“Comlux has always been a leader in Airbus corporate jets, and our Sharklet retrofit highlights our innovative approach to offering customers one of the world’s most modern and handsome corporate jet fleets,” says Comlux Chairman and CEO Richard Gaona.
Airbus claims Sharklets provide up to 4% fuel saving as well as an improvement in range. The devices are standard fit on all A320neo Family aircraft and can be retrofitted to A320ceo family jets from c/n 1200 onwards.
Airbus Corporate Jets Managing Director Benoit Defforge, added: “Airbus has a reputation for innovative solutions and long-term relationships in the airliner world, so it’s great to have the opportunity to echo that with this one with Sharklets in corporate jets, with a leader such as Comlux.”
Low-cost carrier Air Arabia has finalised long term agreement with Air Lease Corporation (ALC) for six Airbus A321neos. The new jets come from ALC’s existing order book and are scheduled for delivery to the Sharjah-based airline between January and October 2019.
“We are delighted to have signed these six new A321neo aircraft leases with our good friends at Air Arabia. These new jets will complement the core A320 family fleet that Air Arabia operates,” said Steven F Udvar-Házy, Executive Chairman of Air Lease Corporation. “Air Arabia will now be able to expand into new destinations as well as increase capacity on their highest density routes with the most modern aircraft in this category.”
Air Arabia currently operates 37 Airbus A320ceos. It also has subsidiaries in Egypt (one A320), Jordan (two A320s) and Morocco (five A320s).
Monarch Airlines has dismissed “negative speculation” concerning its financial health. In a statement issued on September 26, the Luton-based carrier said its flights were “operating as normal.” The airline added it was “trading well” and is expecting to make more than £40m in underlying earnings by the end of its financial year in October.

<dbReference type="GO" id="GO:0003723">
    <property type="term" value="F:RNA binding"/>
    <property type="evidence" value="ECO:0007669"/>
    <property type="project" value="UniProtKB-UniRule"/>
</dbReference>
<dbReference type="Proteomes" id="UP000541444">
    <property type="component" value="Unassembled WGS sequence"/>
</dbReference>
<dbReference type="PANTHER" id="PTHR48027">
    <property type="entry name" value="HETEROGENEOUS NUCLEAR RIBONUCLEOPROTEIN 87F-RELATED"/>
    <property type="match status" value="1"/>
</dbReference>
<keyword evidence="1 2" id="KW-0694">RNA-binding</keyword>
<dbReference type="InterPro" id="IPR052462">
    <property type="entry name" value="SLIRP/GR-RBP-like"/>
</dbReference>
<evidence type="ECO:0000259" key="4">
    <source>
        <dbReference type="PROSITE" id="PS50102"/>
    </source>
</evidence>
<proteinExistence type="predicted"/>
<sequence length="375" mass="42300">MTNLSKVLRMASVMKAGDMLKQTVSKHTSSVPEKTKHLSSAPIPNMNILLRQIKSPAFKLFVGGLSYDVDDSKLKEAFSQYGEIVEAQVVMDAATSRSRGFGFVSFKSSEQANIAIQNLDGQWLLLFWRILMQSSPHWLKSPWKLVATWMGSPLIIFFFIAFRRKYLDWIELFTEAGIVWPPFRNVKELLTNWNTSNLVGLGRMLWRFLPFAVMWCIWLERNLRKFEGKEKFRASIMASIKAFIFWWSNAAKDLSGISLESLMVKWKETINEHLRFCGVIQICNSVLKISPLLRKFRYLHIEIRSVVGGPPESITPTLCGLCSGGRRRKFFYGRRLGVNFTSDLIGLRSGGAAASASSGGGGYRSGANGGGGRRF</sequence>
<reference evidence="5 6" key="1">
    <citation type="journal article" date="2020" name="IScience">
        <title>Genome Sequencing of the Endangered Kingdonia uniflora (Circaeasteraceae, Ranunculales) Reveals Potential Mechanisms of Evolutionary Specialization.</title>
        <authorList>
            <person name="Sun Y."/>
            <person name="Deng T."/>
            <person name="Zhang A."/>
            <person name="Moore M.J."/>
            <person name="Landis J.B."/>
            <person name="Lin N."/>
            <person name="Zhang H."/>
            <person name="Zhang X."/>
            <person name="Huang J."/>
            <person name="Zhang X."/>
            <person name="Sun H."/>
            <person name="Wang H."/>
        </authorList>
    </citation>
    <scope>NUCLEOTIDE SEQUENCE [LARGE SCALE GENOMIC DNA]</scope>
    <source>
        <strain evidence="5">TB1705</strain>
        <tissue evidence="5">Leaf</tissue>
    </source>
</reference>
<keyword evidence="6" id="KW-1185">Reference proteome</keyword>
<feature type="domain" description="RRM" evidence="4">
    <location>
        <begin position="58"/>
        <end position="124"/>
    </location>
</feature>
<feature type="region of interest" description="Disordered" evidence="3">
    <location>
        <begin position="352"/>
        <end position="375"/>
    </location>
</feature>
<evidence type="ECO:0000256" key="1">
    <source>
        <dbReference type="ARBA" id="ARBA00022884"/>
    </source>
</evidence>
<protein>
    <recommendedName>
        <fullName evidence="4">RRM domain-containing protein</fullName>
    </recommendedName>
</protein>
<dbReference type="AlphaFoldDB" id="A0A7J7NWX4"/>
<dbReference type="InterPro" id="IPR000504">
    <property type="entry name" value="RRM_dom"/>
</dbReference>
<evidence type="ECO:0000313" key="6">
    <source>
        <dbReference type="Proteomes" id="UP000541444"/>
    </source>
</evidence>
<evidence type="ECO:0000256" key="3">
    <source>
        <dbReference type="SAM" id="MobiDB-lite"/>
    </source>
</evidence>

Monarch’s comments came a day after its social media channels were bombarded with claims the carrier had run into financial difficulties. The speculation was fuelled in part by a series of charter flights positioned into various airports in Europe, believed to have been organised by the UK CAA and apparently in preparation for a repatriation airlift. At the time of writing, several of these aircraft remained in situ, though no official explanation has been forthcoming from either Monarch or the CAA.
Though the carrier was bullish in its response, it did acknowledge the wider leisure sector was enduring a “difficult period”, citing “terrorist incidents, Brexit and the resulting devaluation of the sterling.” It added: “To weather tougher market conditions and to fund its ongoing growth, Monarch expects to announce a significant investment from its stakeholders in the coming days.”
In June, parent Monarch Holdings confirmed it was seeking to secure £35m in short-term financing, despite the airline posting a £19.2m pre-tax profit for the 12 months up to October 2015. This marked an impressive reversal over the £57.3m loss a year earlier and followed a significant restructuring programme launched by investment firm Greybull Capital, which rescued the carrier from the brink of collapse in October 2014.
Final assembly of the first Airbus A330neo has begun at the manufacturer’s facility in Toulouse, France. The wings of the jet, an A330-900, have been mated to the centre fuselage at the station 40 position of the assembly line.
“We have started with a very tight development schedule and are today right on time,” says Odile Jubécourt, Airbus Head of the A330neo programme. “I am happy to say we are in good shape to meet the high standards of maturity and reliability our customers expect from us and I want to thank the teams for this outstanding achievement.”
Both the A330-800 and -900 will have a new A350-inspired wing with Sharklets coupled with Rolls-Royce Trent 7000 engines which Airbus claims will reduce fuel consumption by 14% per seat. The neo also offers an additional 400nm range over the existing ceo, giving the A330-900 a 6,550nm range and the A330-800 7,500nm. The manufacturer added the -800 and -900 will share a 99% commonality, while the entire A330 family is 95% common.